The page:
GB News: Expert warns ruble recovery proves ‘sanctions aren’t working’ amid ‘butchery’

Ukraine: Osadchuck says Bucha ‘most dramatic horror movie’

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Social commentator Esther Krakue spoke to Dan Wootton on GB News to discuss the horrifying stories emerging from Ukraine of genocide and war crimes. She noted how she has recently “moved” on the issue of a no-fly zone being imposed over Ukraine after the ineffectiveness of sanctions on Russia.

Ms Krakue stated: “These people are being butchered; they’re being slaughtered.

“Putin has no limit; the ruble has recovered so, clearly the sanctions haven’t been working.”

She said: “I’ve most recently moved on this issue that there should be a no-fly zone implemented because of this absolute butchery.”

Western leaders began to impose economic sanctions in the first few days of the conflict and have continued to do so as the war wages on, but NATO have ruled out imposing a no-fly zone due to escalation fears.

President Biden declared after the invasion of Ukraine that new measures against Russia will “impose severe costs on the Russian economy, both immediately and over time.”

The UK Government has just announced fresh sanctions on Russian state media and propagandists.

One of the key factors that led to the initial crash of the ruble was the removal and exclusion of multiple Russian banks from the SWIFT financial services network that harmed “their ability to operate globally”.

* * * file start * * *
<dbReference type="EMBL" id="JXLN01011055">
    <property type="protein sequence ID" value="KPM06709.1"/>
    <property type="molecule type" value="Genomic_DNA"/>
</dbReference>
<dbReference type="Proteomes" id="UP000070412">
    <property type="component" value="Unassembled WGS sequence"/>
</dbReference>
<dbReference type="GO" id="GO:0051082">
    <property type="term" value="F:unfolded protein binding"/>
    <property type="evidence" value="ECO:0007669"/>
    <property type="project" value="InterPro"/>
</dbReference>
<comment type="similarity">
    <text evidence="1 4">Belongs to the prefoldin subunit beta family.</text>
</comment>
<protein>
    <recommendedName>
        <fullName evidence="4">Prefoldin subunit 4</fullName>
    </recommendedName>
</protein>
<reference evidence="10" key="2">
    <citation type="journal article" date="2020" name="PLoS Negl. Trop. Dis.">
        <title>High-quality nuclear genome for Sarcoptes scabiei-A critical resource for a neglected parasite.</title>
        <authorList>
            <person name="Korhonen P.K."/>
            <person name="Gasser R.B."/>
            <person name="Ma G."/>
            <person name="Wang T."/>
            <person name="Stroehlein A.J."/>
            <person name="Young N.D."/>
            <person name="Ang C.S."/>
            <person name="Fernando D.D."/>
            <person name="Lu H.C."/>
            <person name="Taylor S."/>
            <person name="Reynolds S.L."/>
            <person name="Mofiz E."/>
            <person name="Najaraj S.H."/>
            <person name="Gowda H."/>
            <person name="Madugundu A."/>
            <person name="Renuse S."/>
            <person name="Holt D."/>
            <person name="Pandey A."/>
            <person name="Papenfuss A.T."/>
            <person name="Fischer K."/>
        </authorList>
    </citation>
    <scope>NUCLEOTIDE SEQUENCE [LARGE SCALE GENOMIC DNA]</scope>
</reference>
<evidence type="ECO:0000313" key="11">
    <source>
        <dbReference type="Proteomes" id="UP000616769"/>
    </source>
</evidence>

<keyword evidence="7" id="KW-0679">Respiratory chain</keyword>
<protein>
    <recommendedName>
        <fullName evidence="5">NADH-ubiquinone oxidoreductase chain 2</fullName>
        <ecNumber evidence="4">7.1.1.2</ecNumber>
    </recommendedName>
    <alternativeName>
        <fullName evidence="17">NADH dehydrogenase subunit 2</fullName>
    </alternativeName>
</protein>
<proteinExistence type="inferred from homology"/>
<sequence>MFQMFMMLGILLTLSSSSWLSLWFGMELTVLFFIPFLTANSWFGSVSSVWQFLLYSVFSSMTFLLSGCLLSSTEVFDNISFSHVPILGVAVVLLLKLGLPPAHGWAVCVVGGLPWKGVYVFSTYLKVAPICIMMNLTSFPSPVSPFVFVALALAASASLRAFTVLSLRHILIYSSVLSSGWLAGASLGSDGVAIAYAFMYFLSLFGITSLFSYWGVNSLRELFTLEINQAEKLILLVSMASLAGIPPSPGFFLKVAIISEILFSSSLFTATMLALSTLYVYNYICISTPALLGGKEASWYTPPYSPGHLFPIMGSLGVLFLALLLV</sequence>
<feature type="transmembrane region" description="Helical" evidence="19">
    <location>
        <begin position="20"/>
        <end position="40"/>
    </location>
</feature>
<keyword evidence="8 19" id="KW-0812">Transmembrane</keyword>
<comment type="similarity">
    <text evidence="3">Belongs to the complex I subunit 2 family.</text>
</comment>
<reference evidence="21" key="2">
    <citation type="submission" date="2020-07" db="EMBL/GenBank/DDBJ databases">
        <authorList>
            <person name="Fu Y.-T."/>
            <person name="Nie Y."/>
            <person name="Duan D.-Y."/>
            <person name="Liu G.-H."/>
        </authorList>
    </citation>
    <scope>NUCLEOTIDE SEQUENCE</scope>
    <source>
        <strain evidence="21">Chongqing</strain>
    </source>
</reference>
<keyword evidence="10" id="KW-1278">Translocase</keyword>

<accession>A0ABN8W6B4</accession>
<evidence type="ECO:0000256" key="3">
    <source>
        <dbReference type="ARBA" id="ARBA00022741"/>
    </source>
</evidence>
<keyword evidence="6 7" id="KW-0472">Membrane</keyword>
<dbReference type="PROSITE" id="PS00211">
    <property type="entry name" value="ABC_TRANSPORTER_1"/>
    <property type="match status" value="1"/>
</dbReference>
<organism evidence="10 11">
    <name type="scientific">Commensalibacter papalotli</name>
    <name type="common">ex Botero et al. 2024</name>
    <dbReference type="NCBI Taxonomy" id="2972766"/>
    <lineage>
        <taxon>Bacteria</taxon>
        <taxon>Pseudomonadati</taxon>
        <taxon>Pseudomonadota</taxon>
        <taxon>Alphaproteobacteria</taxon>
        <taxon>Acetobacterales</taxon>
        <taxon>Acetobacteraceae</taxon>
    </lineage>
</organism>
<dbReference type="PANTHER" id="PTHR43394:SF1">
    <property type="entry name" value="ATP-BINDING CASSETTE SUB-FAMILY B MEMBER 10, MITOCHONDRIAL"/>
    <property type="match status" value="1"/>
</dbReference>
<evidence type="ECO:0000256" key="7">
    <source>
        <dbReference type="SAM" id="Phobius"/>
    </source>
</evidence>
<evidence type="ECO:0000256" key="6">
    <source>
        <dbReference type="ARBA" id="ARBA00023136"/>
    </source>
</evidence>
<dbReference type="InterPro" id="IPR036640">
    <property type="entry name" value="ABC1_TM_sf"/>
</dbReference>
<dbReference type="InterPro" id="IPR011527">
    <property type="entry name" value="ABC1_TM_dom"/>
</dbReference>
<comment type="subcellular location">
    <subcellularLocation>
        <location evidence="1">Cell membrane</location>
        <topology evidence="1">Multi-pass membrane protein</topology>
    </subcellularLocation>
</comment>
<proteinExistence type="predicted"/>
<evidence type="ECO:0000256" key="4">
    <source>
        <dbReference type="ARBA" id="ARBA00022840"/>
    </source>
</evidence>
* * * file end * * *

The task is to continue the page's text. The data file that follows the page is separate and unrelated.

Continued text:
The Russian currency plummeted below that of one cent and cryptocurrency such as Bitcoin was more valuable than the ruble, as was the joke cryptocurrency Dogecoin.

Mykhailo Federov, The Vice Prime Minister of Ukraine, taunted Russians by saying: “We start to accept donations in meme coin.

“Now even a meme can support our army and save lives from Russian invaders.”

However, it seems that just a month on from the initial sanctions, as Ms Krakue stated, the sanctions have lost their impact.

Exchange rate charts show that the value of the ruble is increasing once more to the level prior to the invasion.

Economists have stated that parts of the recovery are artificial due to strict limits of the Bank of Russia on currency exchange, withdrawals and hard-currency transfers overseas.

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It is also known that the strong and steady gas and oil exports from Russia are continuing to bring in hard currency, made better by increasing oil and gas prices.

A treasury official told Politico that the ruble’s so-called recovery does not prove that sanctions are ineffective, and the Russian economy is more stable.

The official said: “The retracement that we’ve seen from its historic weakness is really coming from these extreme policy decisions that have been made by the central bank.

“We don’t view this as demonstrating any kind of strength in Russia’s economic outlook”.

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